“Color is my day-long obsession, joy and torment…,” said the visual designer. Actually, it was Claude Monet, the famous French impressionist, who coined this popular quote; but any designer worth their salt can relate. In marketing, the colors we choose become an integral part of a company’s brand and as such play a crucial role in the first impressions customers will form. Color is an unspoken, visual language and designers will spend hours toiling over their color books to choose just the right shade of a hue to use in a logo design.
Once our color selections are woven into a corporate identity, they are broadcast out to world across a multitude of channels. Digital and print assets are just the tip of the iceberg—there’s signage, exhibit graphics, presentations, promotional giveaways, clothing…you get the point. As marketers we have the formidable task of ensuring that the corporate palette remains consistent across these mediums and stays true to the integrity of the brand. Consider McDonald’s golden arches and a specific shade of yellow will come to mind. Or what about the jewelry company, Tiffany’s—their robin egg blue packaging is recognizable to any fashionista. It’s these specific hues that customers identify with the company over time.
In graphic arts there are numerous color systems used to accurately measure and describe color, but the 3 most essential are RGB, CMYK and Pantone.
Let’s start with the RGB color model. It’s used in electronic devices such as computer monitors, smart phones, TVs and digital photography. It’s an additive color model in which red, green and blue light are added together to create a broad array of colors. Each color (red, green, and blue) is assigned an integer between 0 and 255 that defines its intensity. For example, RGB(0, 0, 255), red and green have been assigned a value of 0 and blue the highest value of 255. This color would render on screen as a vivid blue.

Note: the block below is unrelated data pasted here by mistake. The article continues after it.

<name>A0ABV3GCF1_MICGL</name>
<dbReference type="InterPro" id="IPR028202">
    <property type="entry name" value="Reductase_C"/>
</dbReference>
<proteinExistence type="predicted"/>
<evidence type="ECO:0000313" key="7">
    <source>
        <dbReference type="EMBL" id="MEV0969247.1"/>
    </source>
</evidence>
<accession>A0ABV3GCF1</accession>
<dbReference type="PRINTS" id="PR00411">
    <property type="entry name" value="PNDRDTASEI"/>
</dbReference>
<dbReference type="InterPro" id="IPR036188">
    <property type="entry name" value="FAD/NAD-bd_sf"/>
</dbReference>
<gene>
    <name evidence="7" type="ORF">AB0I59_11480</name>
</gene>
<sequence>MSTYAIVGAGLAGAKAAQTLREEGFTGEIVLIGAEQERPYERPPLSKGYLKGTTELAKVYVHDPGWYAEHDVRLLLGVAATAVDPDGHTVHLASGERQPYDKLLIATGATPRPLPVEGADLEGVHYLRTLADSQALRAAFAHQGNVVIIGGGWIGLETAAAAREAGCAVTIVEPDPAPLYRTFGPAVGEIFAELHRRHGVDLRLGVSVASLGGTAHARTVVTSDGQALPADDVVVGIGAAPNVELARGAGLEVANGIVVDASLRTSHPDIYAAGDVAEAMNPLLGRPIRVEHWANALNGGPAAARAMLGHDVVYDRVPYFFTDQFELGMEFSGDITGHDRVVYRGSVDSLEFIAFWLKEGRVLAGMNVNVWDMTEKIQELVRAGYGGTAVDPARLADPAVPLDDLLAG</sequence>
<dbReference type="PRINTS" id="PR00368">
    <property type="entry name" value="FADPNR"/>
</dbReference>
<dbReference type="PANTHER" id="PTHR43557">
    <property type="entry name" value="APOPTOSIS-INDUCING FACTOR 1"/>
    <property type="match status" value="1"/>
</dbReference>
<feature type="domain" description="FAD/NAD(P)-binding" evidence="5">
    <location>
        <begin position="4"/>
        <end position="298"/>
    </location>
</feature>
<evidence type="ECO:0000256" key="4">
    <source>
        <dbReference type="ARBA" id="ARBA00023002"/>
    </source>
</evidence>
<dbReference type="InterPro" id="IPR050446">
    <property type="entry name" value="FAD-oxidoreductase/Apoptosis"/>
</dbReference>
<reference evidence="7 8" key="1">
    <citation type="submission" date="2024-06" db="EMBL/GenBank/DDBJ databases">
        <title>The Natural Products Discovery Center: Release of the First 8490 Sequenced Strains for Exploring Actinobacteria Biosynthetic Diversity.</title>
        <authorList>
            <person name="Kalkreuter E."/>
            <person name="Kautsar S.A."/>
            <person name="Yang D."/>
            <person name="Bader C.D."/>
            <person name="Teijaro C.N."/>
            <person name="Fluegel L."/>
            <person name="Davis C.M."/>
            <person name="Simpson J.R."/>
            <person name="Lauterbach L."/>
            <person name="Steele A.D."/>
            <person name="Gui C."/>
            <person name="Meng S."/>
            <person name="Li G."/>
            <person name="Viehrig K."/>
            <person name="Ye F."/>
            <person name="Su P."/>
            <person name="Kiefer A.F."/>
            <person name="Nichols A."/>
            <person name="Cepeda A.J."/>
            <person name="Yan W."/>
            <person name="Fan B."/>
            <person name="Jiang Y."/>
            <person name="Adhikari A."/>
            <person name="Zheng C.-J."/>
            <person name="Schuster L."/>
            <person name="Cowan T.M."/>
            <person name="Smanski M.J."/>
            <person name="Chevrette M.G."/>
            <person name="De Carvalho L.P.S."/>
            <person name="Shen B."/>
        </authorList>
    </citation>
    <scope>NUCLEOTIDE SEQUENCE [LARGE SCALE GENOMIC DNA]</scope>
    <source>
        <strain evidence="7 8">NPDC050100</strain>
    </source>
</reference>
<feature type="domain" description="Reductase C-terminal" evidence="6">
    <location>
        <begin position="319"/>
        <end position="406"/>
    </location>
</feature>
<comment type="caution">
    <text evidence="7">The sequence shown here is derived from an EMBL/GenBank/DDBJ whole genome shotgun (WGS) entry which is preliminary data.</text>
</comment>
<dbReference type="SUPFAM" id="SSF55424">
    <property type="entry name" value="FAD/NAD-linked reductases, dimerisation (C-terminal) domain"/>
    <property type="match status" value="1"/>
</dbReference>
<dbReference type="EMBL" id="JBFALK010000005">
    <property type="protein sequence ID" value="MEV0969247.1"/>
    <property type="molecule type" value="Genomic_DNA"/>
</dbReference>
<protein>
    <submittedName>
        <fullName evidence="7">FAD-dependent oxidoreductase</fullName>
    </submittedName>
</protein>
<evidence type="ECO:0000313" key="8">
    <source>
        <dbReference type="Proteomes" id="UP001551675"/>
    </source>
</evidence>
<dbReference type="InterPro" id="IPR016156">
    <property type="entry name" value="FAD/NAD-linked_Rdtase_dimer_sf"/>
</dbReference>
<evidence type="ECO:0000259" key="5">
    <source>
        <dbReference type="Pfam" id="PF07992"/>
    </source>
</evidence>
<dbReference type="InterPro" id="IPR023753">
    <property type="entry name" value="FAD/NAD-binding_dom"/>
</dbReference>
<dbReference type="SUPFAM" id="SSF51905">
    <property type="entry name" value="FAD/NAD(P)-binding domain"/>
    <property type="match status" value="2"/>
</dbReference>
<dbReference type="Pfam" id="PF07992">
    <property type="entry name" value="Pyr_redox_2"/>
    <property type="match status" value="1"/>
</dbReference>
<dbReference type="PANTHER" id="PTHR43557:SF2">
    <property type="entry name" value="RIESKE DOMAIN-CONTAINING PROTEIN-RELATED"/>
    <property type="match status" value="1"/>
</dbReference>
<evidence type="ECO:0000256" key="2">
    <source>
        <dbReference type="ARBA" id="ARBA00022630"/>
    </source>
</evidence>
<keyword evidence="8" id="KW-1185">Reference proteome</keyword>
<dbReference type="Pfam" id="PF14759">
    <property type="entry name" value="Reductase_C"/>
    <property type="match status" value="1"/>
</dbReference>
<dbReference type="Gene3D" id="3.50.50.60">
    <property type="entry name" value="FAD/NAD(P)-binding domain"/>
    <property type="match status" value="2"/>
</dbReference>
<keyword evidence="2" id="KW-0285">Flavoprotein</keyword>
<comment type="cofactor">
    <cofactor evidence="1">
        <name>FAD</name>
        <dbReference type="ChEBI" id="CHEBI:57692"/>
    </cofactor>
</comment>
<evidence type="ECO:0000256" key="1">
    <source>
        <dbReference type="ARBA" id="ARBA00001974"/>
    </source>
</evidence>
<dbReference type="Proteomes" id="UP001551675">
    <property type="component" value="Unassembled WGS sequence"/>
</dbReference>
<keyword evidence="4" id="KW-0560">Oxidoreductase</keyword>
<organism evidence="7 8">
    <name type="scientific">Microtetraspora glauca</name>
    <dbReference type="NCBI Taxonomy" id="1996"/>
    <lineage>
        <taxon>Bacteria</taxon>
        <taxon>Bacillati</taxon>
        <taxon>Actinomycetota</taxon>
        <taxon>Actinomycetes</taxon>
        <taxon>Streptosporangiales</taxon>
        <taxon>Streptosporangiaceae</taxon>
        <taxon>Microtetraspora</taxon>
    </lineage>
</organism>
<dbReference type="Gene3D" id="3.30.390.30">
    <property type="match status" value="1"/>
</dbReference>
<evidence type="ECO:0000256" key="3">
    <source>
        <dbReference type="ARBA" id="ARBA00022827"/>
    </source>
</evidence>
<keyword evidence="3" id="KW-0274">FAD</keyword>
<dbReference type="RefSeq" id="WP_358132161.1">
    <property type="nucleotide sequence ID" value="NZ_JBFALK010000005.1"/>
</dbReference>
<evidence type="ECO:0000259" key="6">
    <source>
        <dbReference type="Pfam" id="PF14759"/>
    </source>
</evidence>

On the other hand, CMYK is a color model we use for commercial printing. Cyan, magenta, yellow and black (CMYK) ink dyes are mixed together on press to create an array of colors. CMYK is also referred to as four-color process printing. For example 0% Cyan, 100% Magenta, 100% Yellow, and 0% Black; Magenta and Yellow inks are mixed together in equal amounts without any cyan or black. This would appear as a red when printed on paper. (It’s important to mention certain RGB colors that can be seen on a screen—in particular, bright vibrant colors—simply cannot be replicated with standard CMYK inks.)
The CMYK color model is only one way we can express color for commercial printing. The Pantone Matching System (PMS) is a proprietary numbering system for colors. It is solid ink color printed on paper—not mixed on the press, as is CMYK. Solid color (also know as spot color) is the truest representation of color intent and results in a very pure hue. When color matching in print is absolutely critical use PMS color if your budget allows.
Through the course of a brand’s life many hands will touch it—developers, vendors, UX and web designers, and printers—to name just a few. Therefore, it’s critical to include color specifications in your Brand’s Guidelines. Below is an example of one color—a magenta hue—and how it would be documented using the 3 color models described:
So, while color may be a designer’s day-long obsession… for everyone else thereafter it can be much easier. That is, as long as you have your designer measure and record their color selections in these three color systems.
By Donna DeLeo, ETMG Graphic Designer